Tuesday, March 30, 2010

Cape Ann Sou'Wester

When I bought this hat from Lee Valley Tools (no, I don't work for them) a few years ago, I imagined I'd need it for those times when I gardened out on my deck in raw rainy weather – harvesting spinach in March, or the last of the mesclun lettuce in October, that sort of thing. As it turns out, it's a terribly useful garment on a day like this one, as a Nor'Easter sweeps through New York City. I have buckets strategically placed around the apartment, and downgraded my expectations for the survival of items in the basement. But nothing made me feel better about facing the weather than strapping on my Cape Ann Sou'Wester. With this hat, and the rest of me wrapped in a good sturdy wool scarf and trench coat and boots I don't really care about any more, I didn't need an umbrella. I marched out into the rain and made the two long blocks to the subway without incident – the chinstrap kept the Sou'Wester on, the flannel lining stayed snug and dry, and it didn't really matter that my face got a little wet. This hat kept the misery of wet windy foul weather at bay. I know that when I wear it I am going to get either envious looks or some wisecrack about the Gorton's Fisherman.

As the weather keeps getting more fickle and the seas rise around New York City, I wonder – should I invest in some waders? Perhaps that inflatable one-person evacuation boat I bought after 9/11 isn't such a bad idea after all...

Wednesday, March 10, 2010

The Importance of Broth

My dad gets embarrassed when people compliment his perfect houseplants. ("All I do is get rid of the dead leaves," he admits.) But deadheading your houseplants is the kind of task that seems insignificant at ground (or flowerpot) level, but in the big picture makes a big difference. Same for homemade broth. Sure, you can cook with store-bought broth. But the results will be tremendously better with homemade broth, and the time-intensive project can be done if you can check the stove a few times during other big projects such as doing your taxes.

Here are my three recipes for vegetable, chicken, and beef broth. Health bonus: I've found that using homemade broth allows me to reduce the milkfat and/or meat in the soups I cook; the broth provides all necessary flavor and body.

Roasted Vegetable Broth
Clean the pots, pans, off-season clothing, etc. out of your oven (skip this step if you live outside NYC) and turn it on at 400F. Fill a roasting pan with peeled and halved onions, carrots, celery stalks, a head of garlic (unpeeled), and whatever root vegetables you have lying around; I like to use a few paste-type tomatoes (i.e. Roma) too. Toss everything with a quarter cup of olive oil and a tablespoon of salt and roast for one hour, checking at 30 minutes to turn things over with tongs so they brown on more than one side.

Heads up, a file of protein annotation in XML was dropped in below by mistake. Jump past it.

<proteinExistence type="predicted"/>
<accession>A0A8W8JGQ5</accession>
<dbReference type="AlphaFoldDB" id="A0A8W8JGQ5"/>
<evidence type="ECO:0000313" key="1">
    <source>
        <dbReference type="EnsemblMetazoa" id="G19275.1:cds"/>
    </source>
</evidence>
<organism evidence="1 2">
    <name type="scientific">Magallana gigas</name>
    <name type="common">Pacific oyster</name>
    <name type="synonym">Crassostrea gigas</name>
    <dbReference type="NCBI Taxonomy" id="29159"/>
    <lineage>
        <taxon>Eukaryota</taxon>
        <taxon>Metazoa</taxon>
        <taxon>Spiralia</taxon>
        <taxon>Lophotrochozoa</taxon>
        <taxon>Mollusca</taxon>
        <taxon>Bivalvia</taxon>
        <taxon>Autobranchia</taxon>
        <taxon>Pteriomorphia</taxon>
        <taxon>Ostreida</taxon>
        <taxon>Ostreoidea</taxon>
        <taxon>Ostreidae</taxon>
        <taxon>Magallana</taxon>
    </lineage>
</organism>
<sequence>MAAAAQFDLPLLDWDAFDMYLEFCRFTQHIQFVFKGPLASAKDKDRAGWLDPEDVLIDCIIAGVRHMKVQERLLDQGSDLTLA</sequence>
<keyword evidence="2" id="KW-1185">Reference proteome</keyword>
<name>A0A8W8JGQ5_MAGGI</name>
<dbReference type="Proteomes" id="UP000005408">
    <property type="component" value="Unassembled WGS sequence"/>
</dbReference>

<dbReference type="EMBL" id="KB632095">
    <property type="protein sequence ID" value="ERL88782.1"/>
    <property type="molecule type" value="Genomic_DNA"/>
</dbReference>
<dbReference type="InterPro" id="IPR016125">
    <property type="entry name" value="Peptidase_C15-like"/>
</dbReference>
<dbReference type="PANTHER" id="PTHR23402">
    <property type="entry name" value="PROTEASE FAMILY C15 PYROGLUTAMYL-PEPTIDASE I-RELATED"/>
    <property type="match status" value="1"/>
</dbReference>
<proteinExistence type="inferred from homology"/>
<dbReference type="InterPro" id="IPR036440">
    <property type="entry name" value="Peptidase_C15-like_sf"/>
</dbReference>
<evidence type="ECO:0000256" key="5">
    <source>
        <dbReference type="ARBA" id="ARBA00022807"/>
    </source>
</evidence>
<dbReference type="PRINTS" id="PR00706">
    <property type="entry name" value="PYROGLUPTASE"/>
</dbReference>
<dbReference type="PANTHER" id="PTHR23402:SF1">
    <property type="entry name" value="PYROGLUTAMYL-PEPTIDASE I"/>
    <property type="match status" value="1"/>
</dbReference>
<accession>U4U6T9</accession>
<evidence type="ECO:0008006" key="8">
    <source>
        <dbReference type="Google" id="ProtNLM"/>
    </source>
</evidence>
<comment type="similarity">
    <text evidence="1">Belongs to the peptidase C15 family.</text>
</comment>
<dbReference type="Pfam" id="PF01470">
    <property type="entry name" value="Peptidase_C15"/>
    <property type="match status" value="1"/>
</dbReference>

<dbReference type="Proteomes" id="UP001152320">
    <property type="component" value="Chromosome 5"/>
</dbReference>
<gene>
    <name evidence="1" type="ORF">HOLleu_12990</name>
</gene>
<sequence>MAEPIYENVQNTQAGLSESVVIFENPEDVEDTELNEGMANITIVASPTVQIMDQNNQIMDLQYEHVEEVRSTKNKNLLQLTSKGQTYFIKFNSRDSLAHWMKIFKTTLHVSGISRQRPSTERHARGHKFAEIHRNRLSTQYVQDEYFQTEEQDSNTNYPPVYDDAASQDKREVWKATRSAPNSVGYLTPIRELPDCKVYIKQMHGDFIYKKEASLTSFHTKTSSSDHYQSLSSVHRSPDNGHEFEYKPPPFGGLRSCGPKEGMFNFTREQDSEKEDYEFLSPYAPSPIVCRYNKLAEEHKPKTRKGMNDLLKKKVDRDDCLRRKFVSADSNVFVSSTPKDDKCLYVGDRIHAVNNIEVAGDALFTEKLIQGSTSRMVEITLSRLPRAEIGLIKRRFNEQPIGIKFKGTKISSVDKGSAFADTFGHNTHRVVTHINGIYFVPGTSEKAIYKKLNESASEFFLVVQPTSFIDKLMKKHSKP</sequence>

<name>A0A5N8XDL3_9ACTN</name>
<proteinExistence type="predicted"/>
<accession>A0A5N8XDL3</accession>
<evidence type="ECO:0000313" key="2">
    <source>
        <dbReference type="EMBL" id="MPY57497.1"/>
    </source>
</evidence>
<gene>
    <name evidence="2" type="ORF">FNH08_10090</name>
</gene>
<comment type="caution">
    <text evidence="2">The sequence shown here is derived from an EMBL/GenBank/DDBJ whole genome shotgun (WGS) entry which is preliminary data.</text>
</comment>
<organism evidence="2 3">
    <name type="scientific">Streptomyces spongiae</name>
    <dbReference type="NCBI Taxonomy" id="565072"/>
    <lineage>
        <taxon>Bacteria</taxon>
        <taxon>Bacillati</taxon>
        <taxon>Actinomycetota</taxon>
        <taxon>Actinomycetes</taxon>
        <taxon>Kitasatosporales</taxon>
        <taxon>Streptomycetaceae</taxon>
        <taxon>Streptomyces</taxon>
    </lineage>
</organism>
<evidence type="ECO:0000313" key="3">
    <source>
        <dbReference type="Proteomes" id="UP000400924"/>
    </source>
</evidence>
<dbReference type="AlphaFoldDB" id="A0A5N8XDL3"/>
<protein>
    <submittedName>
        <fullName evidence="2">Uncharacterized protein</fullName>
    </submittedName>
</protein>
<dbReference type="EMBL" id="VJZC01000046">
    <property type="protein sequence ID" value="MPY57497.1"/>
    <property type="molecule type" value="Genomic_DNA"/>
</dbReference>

In your 6-quart slow cooker or largest soup pot, place a few cabbage leaves (the outer, tougher leaves  are perfect), a few stems of parsley, four cloves, three bay leaves, celery foliage, an ounce of dried porcini, and a few sprigs of thyme (lemon thyme is particularly nice). If you have potato peelings or mushroom stems left over from cooking something else, add those too. Add the roasted veggies and enough water to cover. In a slow cooker, cook on Low for six hours (I've left it overnight up to eight hours and all was fine). In a pot, cook on low heat for four hours, stirring occasionally. Pour broth through a colander into another pot and press down on the cooked ingredients to extract more liquid from them. Pour into jars and cool; freeze in plastic bags or use within a week. (The longer the broth sits, the more you'll have to stir it up – veggie broth separates more than other broths.)

Chicken Broth
Can you get your hands on a stewing chicken? It makes all the difference. If not, use bone-in and skin-on chicken legs and wings. Tie a handful of fresh parsley and dill between a few leek leaves and put at the bottom of your largest pot. Add two onions, peeled and halved – stick three cloves in each half. Add a few bay leaves and a few sprigs of fresh thyme. Place the chicken, cut into pieces (using legs/wings? leave them whole), on top of the veggies and herbs and sprinkle with a tablespoon of coarse salt. Pour in water until everything's covered by an inch or two. Bring slowly to boil, and reduce to simmer; for the next half hour or so skim off the foam that rises to the top and discard. Put lid on the pot with a little room for steam to escape and cook on low heat for five hours. Add four peeled and halved carrots (or a cup of peeled baby carrots) and cook one hour more. Strain as in veggie broth instructions, above; the chicken meat will probably be pretty cooked out at this point so just discard it.(Tip: to make lovely succulent poached chicken breast, add skinless boneless breast meat to the broth while it is still hot, cover the pot, and cook on low temperature for about fifteen minutes or until chicken is no longer pink inside; skim off foam that rises to the top. You'll end up with extra-chickeny broth!) Refrigerate overnight and remove fat that rises to the top; then bottle and use within three days, or freeze in bags and use within a month or two.

Beef Broth